Martin Narey always seemed an OK sort of chap. But his imminent
departure as chief executive of the year-old National Offender
Management Service (Noms) leaves the system in a parlous
The fact that he is taking on the top job at Barnardo’s, with its
enlightened approach to tackling youth offending, suggests his
heart must always have been in the right place. So who was driving
the shake-up that led to Noms’s creation – Narey or ministers? And
now he is leaving, where do we go from here?
Calls for a pause in the reorganisation seem to make sense. With
morale in the probation service now almost at rock bottom it is
surely time to take a step back and consider whether such a
fundamental change was really needed. Was the old system really so
Narey’s vision of a seamless service appears as far off as ever,
while numbers in custody – both adult and juvenile – continue to
Part of the problem is that too little attention is focused on
youth offending. As Community Care highlighted in our Back on Track
campaign last year to promote services for young people who offend,
more resources must be invested early on. There should be more use
of options other than custody for young offenders and those who
have to be detained should be kept near their families and not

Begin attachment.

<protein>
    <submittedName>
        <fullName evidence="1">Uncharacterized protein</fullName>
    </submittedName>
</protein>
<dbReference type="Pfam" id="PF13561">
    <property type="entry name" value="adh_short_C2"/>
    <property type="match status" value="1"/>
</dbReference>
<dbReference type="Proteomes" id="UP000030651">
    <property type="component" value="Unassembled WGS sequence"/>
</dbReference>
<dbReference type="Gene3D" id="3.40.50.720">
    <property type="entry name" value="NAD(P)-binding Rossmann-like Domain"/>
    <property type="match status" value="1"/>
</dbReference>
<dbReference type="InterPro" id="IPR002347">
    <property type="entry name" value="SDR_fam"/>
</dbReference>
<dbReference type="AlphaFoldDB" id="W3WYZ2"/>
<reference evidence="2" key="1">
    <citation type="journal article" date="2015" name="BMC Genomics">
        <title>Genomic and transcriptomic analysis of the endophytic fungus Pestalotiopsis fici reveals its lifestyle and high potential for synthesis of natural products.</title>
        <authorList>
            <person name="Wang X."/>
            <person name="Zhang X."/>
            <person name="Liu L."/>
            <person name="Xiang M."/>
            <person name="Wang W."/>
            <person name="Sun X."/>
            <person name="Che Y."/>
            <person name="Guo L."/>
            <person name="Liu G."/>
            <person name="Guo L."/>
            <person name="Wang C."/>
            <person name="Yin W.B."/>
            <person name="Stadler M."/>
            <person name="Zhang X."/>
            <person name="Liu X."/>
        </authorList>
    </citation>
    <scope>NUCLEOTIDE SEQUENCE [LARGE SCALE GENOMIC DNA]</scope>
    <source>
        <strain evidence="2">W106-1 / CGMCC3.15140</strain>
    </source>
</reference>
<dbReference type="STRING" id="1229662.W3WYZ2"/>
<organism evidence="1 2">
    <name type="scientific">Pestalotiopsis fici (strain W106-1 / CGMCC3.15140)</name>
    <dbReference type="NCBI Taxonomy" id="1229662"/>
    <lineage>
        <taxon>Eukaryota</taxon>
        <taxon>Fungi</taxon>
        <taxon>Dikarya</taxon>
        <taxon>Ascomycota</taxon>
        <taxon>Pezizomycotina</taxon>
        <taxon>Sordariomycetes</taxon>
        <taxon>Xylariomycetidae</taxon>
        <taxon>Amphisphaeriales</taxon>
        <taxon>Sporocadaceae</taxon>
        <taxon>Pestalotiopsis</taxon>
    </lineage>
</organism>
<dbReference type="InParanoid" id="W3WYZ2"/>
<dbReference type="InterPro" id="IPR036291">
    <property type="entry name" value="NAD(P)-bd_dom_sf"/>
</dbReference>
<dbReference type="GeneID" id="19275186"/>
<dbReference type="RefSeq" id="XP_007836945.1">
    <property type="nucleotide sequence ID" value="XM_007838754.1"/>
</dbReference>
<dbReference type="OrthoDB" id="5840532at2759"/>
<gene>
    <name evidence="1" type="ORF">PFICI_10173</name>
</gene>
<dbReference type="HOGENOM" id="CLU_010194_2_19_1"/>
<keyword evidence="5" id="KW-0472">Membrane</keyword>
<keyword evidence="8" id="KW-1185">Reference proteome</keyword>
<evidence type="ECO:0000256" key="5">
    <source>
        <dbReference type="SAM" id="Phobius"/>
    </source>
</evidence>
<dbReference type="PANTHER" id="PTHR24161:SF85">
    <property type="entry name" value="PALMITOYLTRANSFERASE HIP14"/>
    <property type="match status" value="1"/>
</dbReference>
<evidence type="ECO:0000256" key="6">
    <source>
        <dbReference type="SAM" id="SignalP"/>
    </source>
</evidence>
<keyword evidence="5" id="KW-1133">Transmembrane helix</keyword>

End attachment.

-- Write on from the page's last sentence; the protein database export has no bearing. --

shunted all over the place just to suit the convenience of the
The Home Office is apparently considering prioritising 18-21s under
the Noms shake-up. But what about those aged 21 to 24 – the
system’s real Cinderella group? They are totally neglected now just
as they were neglected by the probation service before the
reorganisation. They are at an impressionable age and their needs
are different yet they are all too often dumped in adult prisons
usually sealing their fate as serial offenders.
There was a move a few years ago to take young adult offenders
under the Youth Justice Board’s wing but this was fiercely opposed
by the probation service. Maybe now is the time to have another
look at that idea.
If the government does seize the chance to rethink its strategy for
cutting reoffending then youth crime is a good place to start.
Unless you get things right at the beginning then they are almost
bound to fall apart later.